December 28th, 2011


Мои твиты

Steph hail satan

Funny trivia about Christmas

Heard one of the funniest bits of trivia about Christmas last night at the pagan meetup, by a guy I trust to know what he's talking about. The funny trivia starts with early Christians comparing Jesus's crucifixion1 to Odin sacrificing himself on Yddragsil for knowledge and wisdom, in order to convert the (literal) heathens to Christianity. Then, one day, a Christian king whose name I forgot is riding along and spots some recent converts preparing to hang a man to death in a tree. He asks what they're doing, and they explain they're going to send a prince up to the sky-prince (Jesus) so he won't be lonely. At which point the king is like, "Leeeet's hang something else from the tree, guys," thus starting the tradition of the Christmas tree.

1 = Which didn't actually happen, of course. Jesus escaped to Britain and started teaching his ideas to the druids. This is obvious because the druids were already familiar with Jesus's teachings when the first Christians showed up there.

Crossposted from
Steph Pensive

It's good to be reminded of this occasionally.

I was reading one of gngr's LJ entries, wherein she was talking about aggravations at work, among other things. At one point she said:

There are some people you won’t be able to please, no matter what you do for them. I had a business gentleman come in, see the array of stuff I was cramming into our more expensive baskets (salmon, cheese and crackers, and so on) and demanded I make such a basket for him at a reduced price. We had to barter for a few minutes before he was satisfied and I was sure I wasn’t giving away something that would hurt our profits. For customers like that, I will make allowances for, and give them more than the monetary value is, because I’d rather see a $30 basket with $45 worth of stuff walk out the door than to lose a sale of $30.

Which prompted me to reply:
That makes sense. And this is one of those reasons why I could never long keep a job that required working with customers directly, because at work I am extremely anal about the rules as they've been laid out to me. That's because I have no idea how flexible I can be with rules before getting into trouble, so I become absolutely rigid about the rules. The only fudge factor I had was to ask a manager for permission, or help with the customer.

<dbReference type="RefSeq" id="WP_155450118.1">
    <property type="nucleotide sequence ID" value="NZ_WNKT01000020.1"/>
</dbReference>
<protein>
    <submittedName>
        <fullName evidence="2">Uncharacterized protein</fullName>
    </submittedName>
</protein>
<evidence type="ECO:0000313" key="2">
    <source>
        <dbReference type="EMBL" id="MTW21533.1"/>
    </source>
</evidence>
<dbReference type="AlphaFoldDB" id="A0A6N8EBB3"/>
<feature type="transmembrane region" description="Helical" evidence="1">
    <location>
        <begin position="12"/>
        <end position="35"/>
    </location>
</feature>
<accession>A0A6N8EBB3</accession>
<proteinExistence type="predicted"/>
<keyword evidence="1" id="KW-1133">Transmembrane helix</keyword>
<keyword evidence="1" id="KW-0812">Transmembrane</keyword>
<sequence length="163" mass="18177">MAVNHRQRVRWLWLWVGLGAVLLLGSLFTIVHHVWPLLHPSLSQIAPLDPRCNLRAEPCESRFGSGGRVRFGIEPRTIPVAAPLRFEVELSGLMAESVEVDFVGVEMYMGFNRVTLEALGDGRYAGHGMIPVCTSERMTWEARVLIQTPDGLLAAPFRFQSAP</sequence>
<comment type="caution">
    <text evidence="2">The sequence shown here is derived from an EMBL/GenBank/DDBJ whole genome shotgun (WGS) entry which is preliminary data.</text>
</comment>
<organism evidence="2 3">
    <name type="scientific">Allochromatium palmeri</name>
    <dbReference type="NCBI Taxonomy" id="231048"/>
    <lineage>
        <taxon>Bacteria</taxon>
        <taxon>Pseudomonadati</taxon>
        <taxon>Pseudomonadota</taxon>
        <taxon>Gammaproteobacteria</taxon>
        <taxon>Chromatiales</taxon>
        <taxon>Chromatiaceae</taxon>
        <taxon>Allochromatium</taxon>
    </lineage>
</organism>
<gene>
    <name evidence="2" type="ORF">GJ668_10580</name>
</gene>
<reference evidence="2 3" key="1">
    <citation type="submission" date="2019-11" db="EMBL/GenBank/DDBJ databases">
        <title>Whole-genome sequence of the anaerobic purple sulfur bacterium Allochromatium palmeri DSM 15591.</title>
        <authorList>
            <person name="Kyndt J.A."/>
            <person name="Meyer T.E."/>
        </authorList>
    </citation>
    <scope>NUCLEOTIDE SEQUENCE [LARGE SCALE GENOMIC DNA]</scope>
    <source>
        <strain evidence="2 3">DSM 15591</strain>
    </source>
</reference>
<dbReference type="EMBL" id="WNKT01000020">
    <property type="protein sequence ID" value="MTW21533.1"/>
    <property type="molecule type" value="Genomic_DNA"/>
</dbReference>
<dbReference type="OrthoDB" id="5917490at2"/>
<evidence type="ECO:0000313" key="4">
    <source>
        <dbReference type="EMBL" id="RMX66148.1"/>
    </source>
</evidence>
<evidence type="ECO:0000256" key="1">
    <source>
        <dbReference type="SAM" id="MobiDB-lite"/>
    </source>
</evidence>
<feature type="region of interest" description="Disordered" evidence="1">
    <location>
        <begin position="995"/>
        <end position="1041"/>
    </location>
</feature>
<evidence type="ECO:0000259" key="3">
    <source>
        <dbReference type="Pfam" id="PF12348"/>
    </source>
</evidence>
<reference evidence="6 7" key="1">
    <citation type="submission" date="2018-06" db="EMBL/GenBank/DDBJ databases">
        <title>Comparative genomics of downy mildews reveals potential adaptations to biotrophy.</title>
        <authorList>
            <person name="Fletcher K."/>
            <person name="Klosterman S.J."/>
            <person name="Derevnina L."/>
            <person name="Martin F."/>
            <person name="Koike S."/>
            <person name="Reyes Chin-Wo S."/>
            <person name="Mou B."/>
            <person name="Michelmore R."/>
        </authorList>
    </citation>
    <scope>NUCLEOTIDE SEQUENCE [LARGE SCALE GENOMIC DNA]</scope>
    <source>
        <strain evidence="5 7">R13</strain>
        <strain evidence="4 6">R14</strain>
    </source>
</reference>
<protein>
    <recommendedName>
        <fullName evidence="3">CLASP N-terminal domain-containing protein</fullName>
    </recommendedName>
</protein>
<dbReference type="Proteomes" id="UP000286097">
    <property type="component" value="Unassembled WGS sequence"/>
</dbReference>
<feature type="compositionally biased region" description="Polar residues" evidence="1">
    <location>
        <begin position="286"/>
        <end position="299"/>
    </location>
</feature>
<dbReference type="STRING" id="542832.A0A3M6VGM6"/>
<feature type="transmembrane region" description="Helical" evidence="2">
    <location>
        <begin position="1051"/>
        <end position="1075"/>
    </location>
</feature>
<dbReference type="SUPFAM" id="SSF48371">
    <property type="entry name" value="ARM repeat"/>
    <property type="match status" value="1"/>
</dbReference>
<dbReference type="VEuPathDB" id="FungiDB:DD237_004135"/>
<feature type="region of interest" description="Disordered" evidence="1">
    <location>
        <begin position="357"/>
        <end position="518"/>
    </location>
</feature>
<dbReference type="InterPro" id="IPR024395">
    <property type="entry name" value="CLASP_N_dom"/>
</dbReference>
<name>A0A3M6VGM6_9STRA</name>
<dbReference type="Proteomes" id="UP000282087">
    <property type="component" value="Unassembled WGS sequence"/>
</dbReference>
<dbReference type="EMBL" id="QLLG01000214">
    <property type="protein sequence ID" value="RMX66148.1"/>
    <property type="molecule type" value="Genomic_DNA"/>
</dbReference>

Well... it was one of many factors. Other factors: being hard of hearing, being extremely face-blind, having a memory like a sieve, having a face that literally hurts when I smile for long, having all the social graces of a mountain troll, having active distrust of strangers, having a very soft voice, having difficulty figuring out computerized register systems designed to be user-friendly to neurotypicals, being unable to skip steps in said computerized register menus and therefore causing the customers to repeat themselves, having a low boredom tolerance, having an even lower tolerance for morons and rude people, and having very little tolerance for jobs that I consider beneath me. There may be other factors I have forgotten.

Also, Alex was always the one to front when we worked, because he was the only one capable of tolerating it. If it weren't for The Filter keeping him from going into screaming rages at some of the worse customers, we'd never been able to keep jobs even as long as we did.1

When one's life is so full of boredom, it's always good to be reminded of why I'm not working anymore, which in turn makes me even more grateful for being on SSDI.

Oh, I am also deeply thankful for Opera's "speak" function, because without it, gngr's entry would have been WAY too long for me to read.

EDIT: Come to think of it, it'd be more accurate to say that Alex was the only member of the system *capable* of doing the things work required. Even before the Big Multiplicity Revelation, Alex was the one fronting at work. (Well, Proto-Alex, anyway.) Which was because he was the only one who COULD do the work. Who else was gonna do it? Alex may be a misanthropist and a grumpy-butt, but Tristan would have been constantly lost and near tears trying to do the work with all those strangers about; Fayanora would have had even more trouble understanding people than Alex did, and been even more face-blind. Molly is eternally 7; Lo didn't exist until after the multiplicity revelation, and is no better than Alex was at job stuff. None of the others, mentioned or unmentioned, could/would have done it for long. Hell, I remember one time Alex vanished for several days while we were working taking customer service calls; that was the worst week ever, it took the whole team (sans Alex, obviously) working together to manage it, and left us even more exhausted than normal.

1 = Yes, a large amount of that description of factors was due to Alex.

Crossposted from

Other ways to say "human," according to fandom.

Other ways to say "human" (as in "homo sapiens"), according to fandom:

1. Angel (Buffyverse) = "Talky meat" - Spider Demon
2. Buffy = "Fast food" - Spike (I think)
3. Star Trek TNG: "Ugly giant bags of mostly water" - Inorganic Life Form
4. The Fairly Oddparents: "Meat puppets" (some alien, I can't find the exact reference)1

5. Hoomon/hoomahn - "Enemy Mine" and Star Trek (Ferengi)

If you can think of others, let me know in the comments and I'll add them to the list.

In my own fiction:

1. The Ah'Koi Bahnis have a slang term for humans: "dwahtaim." I don't know what it means beyond being a word for homo sapiens.

1 = I remember this one well; it inspired me. I have an alien race called the Vah'Zyahl who are computerized beings living in bodies made of flesh with brains that are matrices of nanites; these bodies are called Meat Puppets. A similar technology shows up in one of my Mindeodean short stories

Crossposted from